Given that a certain group of producers wants the face-to-face contact with their FSA staff, Ducheneaux also suggested FSA should look at flexible schedules for their own staff to help with the producers who can't get into an FSA office until their daytime job ends. "What if we think about stretching that flexibility for staff and having flexible schedules where producers can come in after their five o'clock job?"
On disaster funding, Ducheneaux said the first phase of $10 billion in total funds for 2020-2021 disasters will roll out with the $750 million in disaster aid to livestock producers. FSA is looking at the Noninsured Crop Disaster Assistance Program (NAP) data to simply provide checks to producers in the coming weeks. "We've got the information so we're just going to try to send the payment out without having to go through an exhaustive application process. We're looking for similar avenues to do the same on the crop side."
Ducheneaux added there are new disasters. "When the WHIP-Plus program was authorized, we didn't know what a derecho was; so, we have got these things we have to deal with."
After passage of the disaster aid, Ducheneaux said FSA staff also had to have conversations with wine producers in California who have had two or three difficult years in a row because of fires. USDA had to understand the impact of problems such as grapes with "smoke taint and other aspects of production. So, we're trying to be inclusive and make sure that the program is reaching those as intended participants."
BOOSTING FARM INCOME
Noting the latest Economic Research Service study shows 11 cents of the food dollar goes to farmers, Ducheneaux said that's why commodity programs are so important. Farmers continue to get "less and less of that food dollar in their pockets." He added that 89% of farmers today get more than half of their income off-the-farm.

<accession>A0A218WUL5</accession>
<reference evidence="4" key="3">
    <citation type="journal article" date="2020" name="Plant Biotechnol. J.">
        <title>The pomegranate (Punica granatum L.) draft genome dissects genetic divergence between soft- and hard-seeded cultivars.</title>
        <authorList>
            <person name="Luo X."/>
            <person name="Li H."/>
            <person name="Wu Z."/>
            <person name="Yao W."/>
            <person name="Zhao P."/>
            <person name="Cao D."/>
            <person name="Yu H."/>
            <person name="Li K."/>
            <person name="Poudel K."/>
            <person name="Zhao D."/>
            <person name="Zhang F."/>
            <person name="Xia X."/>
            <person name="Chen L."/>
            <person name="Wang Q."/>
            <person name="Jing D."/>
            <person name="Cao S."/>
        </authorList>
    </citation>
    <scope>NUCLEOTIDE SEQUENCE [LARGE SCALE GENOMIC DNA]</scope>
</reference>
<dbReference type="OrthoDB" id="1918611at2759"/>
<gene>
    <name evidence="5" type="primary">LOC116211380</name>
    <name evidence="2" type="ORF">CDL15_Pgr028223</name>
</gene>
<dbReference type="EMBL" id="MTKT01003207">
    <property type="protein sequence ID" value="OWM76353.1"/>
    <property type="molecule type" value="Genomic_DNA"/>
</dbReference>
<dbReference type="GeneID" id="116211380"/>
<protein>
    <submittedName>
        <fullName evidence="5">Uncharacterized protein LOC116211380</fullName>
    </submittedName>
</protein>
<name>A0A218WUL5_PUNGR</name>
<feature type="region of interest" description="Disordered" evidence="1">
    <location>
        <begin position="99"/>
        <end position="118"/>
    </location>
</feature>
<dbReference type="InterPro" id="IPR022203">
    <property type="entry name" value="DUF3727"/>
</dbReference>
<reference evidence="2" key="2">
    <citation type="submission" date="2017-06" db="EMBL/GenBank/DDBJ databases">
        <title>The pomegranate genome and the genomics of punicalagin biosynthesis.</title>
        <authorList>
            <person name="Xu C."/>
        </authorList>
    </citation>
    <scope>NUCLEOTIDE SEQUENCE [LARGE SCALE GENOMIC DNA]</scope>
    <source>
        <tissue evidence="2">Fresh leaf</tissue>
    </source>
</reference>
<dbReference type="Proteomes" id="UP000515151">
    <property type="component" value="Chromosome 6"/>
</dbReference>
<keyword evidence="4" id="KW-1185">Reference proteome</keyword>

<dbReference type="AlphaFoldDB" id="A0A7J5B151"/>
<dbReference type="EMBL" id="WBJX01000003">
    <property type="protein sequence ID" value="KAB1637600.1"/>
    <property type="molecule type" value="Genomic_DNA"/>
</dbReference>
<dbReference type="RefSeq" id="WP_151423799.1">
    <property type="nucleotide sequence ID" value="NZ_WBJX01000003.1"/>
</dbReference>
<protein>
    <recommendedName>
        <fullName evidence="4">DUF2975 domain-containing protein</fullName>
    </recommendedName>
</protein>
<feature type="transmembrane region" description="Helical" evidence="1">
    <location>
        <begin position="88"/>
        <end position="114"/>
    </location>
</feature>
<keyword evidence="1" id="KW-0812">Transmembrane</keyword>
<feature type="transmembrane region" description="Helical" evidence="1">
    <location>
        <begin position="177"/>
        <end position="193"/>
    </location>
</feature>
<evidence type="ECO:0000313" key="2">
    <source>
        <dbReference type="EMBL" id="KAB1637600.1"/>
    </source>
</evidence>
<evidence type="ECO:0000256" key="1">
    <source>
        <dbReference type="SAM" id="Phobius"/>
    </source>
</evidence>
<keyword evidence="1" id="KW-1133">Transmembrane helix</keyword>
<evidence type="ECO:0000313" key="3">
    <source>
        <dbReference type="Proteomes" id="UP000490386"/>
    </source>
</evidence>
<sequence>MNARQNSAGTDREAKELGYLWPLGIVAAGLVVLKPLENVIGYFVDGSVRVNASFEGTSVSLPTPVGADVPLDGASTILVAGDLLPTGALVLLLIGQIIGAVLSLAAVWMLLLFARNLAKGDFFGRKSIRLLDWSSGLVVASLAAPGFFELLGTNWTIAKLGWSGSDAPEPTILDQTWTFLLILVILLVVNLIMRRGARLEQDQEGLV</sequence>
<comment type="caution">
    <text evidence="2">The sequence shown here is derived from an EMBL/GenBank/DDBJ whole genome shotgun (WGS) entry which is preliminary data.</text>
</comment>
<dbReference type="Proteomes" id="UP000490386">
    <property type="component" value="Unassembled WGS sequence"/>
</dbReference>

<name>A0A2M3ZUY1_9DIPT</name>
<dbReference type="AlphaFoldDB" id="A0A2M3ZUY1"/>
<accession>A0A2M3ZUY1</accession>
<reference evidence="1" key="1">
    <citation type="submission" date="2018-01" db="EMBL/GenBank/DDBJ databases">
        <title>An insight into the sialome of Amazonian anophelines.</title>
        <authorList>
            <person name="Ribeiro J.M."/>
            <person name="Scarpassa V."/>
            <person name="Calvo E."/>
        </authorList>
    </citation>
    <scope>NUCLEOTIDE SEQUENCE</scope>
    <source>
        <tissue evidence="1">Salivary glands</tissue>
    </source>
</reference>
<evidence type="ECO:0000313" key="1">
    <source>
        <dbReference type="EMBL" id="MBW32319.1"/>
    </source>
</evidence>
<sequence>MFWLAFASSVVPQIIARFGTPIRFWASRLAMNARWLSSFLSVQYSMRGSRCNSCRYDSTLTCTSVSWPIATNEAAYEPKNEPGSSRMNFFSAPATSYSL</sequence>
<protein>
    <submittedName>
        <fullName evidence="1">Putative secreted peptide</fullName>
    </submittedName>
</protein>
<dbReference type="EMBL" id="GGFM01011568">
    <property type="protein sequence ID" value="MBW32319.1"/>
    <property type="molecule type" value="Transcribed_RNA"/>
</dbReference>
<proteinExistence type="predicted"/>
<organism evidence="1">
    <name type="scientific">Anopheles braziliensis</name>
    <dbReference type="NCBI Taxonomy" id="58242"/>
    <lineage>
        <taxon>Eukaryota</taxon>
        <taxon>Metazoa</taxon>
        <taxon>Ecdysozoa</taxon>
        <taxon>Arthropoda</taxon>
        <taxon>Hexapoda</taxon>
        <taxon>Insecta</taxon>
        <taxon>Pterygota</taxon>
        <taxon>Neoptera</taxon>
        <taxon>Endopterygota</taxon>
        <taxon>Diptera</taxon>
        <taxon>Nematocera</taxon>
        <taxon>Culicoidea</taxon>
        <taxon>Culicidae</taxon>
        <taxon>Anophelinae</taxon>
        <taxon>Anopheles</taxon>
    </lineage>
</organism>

"If that was a choice, purely a choice, I would have no problem with that," he said. "But it's not a choice."
The Biden administration "is putting our money where our mouth is," referring to hundreds of billions of dollars already spent to address the "shackle space shortages that the big meat conglomerates will try to convince you are the problem." Ducheneaux challenged the messaging from large packers, saying if packers' profits were tied to output volume, they would be building more processing capacity. But the packing industry has been profitable in the past two years.
"They are able to hold us all captive and squeeze us in the middle and keep us from our consumers who would really like to know what our product is," Ducheneaux said.
DAIRY MARGIN COVERAGE
USDA last month extended sign up for the Dairy Margin Coverage program to March 25 because only about 48% of eligible dairy farmers had signed up for the program for 2022.
"Part of the issue is that dairy prices have rebounded and are good right now," Ducheneaux said. "And we just want to take an opportunity to remind producers that these things are volatile, prices fluctuate, and this is a very affordable protection that they can avail themselves of. So, we encourage all of our dairy producers to take a real hard look at that."
While the ARC/PLC sign up ends March 15, Ducheneaux said enrollment for those programs has been on target and he doesn't expect to see an extension there.
Ducheneaux noted when he began last year nearly all of his events were online, but he would give out his email so producers could reach him. "And I'm going to keep doing that as long as I get to do this job."
Ducheneaux's email is Zach.Ducheneaux@usda.gov
A video of Ducheneaux:
Chris Clayton can be reached at Chris.Clayton@dtn.com
Follow him on Twitter @ChrisClaytonDTN